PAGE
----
Make beautifully seared scallops in sake butter sauce for an incredible way to enjoy this delicious delicacy from the sea!
Mastering the perfect seared scallop and pairing it with a delicious sauce is always a bragging right as far as I am concerned.
So, if you’ve been dying to try out scallops at home and want to create a flavorful masterpiece that is fairly simple to make but looks like you cooked for hours then you’re in the right place.
This recipe is inspired by Asian flavors using sake wine and white miso paste topped with a fresh basil and lemongrass sauce to tie it all together.
Get all the information below on what you need to know to create the perfect sear, how to make the sauce, and serve your scallops. Let’s dive in!
- Heavy Bottom Pan (Cast Iron Pan or Ceramic Pan)
- Sauce Pan
- Knife & Cutting Board
- Paper towels
- Baking Sheet
- Wire Rack
Welcome to my virtual classroom! Use the guided notes below where I often answer commonly asked questions I get from readers and cooks just like you.
This information is meant to help you have a stronger understanding of this recipe and the process so you can find success all on your own.
Ready to begin cooking? Simply jump to the recipe below and begin.
Sake Butter Sauce Ingredients:
- Fresh Scallops (These are the best scallops I have ever had. Use code Bonappeteach for $25 off your first order)
- Sesame Oil or Avocado Oil
- Sake (dry works better here)
- White Miso Paste
- Lemon Juice and Lemon Zest
How To Prepare And Sear Scallops:
The key to a perfect seared scallop is truly in the preparation. They need a little TLC and if you prep and plan ahead you will have the best sear possible!
Here are the key steps to prepping and searing fresh raw scallops-
- Remove the scallops from the packaging.
- Pat them dry (as dry as possible) with paper towels.
- Fresh scallops can often have the abductor muscle still attached. These are small little piece that is found on the side of the scallop and can easily be pulled off. Remove this to avoid tough scallops.
- Place the scallops on a wire rack suspended over a smaller baking sheet and place it in the fridge. This allows airflow to move across the top and bottom of the scallop.
- This is key to having next-level pan seared scallops because the air will remove even more moisture than the paper towels. I like to do this overnight but even a few hours will help!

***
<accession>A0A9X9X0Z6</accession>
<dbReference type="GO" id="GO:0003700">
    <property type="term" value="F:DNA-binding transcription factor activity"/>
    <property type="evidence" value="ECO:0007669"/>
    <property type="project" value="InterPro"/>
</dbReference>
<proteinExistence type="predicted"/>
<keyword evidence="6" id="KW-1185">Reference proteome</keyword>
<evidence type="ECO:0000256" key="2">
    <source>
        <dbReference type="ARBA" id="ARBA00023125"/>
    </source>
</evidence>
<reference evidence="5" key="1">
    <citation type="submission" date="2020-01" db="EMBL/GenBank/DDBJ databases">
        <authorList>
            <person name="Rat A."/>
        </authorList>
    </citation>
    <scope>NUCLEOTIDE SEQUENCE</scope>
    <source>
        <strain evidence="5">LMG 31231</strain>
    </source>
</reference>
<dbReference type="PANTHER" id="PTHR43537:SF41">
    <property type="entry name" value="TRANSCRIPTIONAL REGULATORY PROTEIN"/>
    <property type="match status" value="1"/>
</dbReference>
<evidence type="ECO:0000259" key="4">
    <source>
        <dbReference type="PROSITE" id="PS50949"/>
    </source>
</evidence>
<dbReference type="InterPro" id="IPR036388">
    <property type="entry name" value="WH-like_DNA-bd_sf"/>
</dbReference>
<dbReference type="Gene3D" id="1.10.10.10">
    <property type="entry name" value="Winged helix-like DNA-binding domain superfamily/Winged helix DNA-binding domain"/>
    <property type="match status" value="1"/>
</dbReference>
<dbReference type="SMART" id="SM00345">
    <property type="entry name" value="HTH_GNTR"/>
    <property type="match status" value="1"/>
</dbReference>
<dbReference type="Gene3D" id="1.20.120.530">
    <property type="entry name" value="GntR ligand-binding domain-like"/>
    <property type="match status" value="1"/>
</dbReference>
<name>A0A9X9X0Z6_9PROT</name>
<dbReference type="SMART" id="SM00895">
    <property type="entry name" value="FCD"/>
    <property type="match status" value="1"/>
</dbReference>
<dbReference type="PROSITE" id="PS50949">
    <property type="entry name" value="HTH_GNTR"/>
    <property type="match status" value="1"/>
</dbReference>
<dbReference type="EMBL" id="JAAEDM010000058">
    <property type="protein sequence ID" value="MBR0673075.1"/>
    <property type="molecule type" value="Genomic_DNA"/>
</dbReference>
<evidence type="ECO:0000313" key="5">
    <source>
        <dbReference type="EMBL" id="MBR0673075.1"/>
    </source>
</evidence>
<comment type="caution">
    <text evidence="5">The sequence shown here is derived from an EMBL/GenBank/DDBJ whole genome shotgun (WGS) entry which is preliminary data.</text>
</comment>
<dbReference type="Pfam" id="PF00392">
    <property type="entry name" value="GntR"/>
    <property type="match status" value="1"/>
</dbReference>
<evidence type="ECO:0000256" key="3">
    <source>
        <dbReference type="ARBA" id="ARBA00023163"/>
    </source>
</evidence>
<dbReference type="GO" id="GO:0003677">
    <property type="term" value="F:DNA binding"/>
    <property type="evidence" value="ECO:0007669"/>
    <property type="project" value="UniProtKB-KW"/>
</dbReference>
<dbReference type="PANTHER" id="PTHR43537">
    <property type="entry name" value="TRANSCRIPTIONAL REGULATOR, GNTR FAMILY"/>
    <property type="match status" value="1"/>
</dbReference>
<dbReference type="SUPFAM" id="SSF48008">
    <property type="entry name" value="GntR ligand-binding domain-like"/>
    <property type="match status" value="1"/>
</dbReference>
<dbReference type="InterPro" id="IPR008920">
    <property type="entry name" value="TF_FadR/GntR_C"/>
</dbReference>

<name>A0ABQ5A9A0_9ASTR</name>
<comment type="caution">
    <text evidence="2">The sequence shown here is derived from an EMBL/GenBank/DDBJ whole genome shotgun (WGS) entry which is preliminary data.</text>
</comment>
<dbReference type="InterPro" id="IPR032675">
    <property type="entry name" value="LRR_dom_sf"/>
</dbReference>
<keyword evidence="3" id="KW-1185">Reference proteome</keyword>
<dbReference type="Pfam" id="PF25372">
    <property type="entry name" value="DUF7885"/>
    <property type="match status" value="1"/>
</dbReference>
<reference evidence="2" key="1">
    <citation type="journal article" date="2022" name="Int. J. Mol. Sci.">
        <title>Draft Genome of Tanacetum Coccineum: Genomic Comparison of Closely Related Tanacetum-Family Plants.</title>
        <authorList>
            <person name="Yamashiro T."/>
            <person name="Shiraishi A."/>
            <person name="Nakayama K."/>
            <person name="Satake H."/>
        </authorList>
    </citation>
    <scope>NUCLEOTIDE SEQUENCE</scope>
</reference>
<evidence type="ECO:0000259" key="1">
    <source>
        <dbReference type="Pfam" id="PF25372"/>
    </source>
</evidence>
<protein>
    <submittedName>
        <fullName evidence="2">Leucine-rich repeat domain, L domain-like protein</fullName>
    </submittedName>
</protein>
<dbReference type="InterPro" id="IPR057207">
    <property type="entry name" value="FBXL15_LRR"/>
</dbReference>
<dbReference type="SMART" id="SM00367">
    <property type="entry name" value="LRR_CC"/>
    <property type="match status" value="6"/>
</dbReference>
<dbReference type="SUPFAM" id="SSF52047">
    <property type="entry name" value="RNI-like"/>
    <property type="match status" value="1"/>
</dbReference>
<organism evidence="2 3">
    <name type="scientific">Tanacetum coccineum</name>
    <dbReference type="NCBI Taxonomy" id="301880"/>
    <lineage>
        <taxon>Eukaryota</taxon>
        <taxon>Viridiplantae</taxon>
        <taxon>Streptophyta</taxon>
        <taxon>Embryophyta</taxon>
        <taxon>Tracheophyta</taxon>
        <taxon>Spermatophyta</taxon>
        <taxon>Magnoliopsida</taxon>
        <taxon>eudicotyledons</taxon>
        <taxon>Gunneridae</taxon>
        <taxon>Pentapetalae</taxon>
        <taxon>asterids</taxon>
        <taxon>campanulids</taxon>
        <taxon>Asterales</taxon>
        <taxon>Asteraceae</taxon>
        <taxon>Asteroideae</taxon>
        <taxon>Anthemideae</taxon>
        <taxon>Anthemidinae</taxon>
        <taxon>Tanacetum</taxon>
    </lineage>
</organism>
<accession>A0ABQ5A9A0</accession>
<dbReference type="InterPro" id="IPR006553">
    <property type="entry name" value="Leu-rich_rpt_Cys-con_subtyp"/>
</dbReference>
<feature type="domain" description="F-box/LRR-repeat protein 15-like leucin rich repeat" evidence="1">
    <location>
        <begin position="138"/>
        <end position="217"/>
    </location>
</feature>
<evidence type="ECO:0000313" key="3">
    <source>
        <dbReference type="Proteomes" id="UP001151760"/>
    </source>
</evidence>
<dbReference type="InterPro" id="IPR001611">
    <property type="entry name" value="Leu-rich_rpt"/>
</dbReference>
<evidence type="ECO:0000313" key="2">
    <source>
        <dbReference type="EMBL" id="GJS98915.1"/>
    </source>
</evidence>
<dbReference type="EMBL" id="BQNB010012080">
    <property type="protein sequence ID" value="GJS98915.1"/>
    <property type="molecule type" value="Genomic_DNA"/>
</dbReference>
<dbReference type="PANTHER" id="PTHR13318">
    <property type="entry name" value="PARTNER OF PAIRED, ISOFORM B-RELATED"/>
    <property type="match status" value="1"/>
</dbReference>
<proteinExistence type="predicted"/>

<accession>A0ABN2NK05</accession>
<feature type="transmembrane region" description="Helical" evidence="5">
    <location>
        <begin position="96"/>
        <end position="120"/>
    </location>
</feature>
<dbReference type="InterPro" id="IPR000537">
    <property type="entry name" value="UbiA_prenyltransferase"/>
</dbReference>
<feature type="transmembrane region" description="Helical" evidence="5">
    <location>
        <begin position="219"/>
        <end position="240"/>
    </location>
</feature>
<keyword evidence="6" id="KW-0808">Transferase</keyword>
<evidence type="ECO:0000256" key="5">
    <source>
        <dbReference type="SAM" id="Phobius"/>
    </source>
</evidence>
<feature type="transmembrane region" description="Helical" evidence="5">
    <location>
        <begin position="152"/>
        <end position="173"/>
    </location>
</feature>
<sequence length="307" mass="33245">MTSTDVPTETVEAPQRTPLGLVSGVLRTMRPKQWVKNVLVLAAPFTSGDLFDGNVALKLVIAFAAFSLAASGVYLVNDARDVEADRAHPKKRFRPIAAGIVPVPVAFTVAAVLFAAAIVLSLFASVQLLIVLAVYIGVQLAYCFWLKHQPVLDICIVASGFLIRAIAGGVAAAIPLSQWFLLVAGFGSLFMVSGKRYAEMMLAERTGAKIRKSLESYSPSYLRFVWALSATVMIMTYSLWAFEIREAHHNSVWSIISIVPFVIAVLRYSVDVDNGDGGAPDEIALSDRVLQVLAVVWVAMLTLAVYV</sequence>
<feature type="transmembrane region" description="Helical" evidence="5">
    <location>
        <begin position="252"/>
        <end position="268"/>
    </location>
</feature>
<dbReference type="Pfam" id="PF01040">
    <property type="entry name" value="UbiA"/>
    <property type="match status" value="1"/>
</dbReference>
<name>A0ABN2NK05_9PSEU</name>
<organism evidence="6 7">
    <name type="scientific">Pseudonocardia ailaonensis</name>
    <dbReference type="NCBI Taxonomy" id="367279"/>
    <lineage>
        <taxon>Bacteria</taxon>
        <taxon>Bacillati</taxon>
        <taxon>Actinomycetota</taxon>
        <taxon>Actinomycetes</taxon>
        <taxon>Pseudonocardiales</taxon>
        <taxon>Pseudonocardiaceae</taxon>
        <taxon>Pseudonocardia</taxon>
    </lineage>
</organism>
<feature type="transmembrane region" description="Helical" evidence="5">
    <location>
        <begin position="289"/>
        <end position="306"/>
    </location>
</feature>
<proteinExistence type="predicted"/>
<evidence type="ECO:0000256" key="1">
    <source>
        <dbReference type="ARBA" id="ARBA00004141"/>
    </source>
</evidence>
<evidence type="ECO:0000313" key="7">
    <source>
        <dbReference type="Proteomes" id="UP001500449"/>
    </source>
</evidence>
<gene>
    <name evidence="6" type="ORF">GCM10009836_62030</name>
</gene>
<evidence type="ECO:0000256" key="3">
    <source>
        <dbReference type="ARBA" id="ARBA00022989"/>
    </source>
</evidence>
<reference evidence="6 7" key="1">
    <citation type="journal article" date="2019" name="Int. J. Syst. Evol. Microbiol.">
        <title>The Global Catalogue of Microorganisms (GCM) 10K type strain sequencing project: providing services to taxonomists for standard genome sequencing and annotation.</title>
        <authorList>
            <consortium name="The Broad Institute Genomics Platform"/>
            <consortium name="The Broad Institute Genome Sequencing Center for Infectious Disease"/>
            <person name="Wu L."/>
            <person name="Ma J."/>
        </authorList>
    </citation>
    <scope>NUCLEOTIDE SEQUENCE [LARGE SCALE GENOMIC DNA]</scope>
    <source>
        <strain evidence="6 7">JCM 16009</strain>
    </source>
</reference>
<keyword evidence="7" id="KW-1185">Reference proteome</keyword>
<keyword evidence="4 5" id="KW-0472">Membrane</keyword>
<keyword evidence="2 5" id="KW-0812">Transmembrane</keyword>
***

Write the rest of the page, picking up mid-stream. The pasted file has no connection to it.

- Be sure to remove the scallops from the fridge at least 30 minutes prior to searing to bring them closer to room temperature.
- Preheat a heavy-bottomed skillet. Add the sesame oil (this is great because it has a higher smoke point).
- Salt the tops of the scallops and then place the top side down first into the pan to sear for about 2 minutes. Salt the side that is up and then flip them to sear the second side.
- Scallops are technically safe to eat according to the USDA at an internal temperature of 145 F., I prefer mine between 125-130 F. and pull them about 5-10 degrees before this to allow for carry-over cooking.
Making Miso Sake Butter Sauce:
The sake sauce is very similar to a traditional white wine sauce, but in this case, we’ve subbed sake.
Sake is Japanese fermented rice wine and has similar traits to a dry white wine so it works well here.
For the sauce, start with a little oil in the bottom of a saucepan over low heat. Add the shallots and a lot of garlic and cook on lower heat until fragrant.
Mix in a small amount of white miso paste to help add some richness. Then add two cups of dry sake to the pan and allow it to simmer over low heat.
Toss in the butter and whisk it in until combined. Add some lemon juice and zest for some acidity. Season with salt to taste (the miso is fairly salty so it shouldn’t need a lot)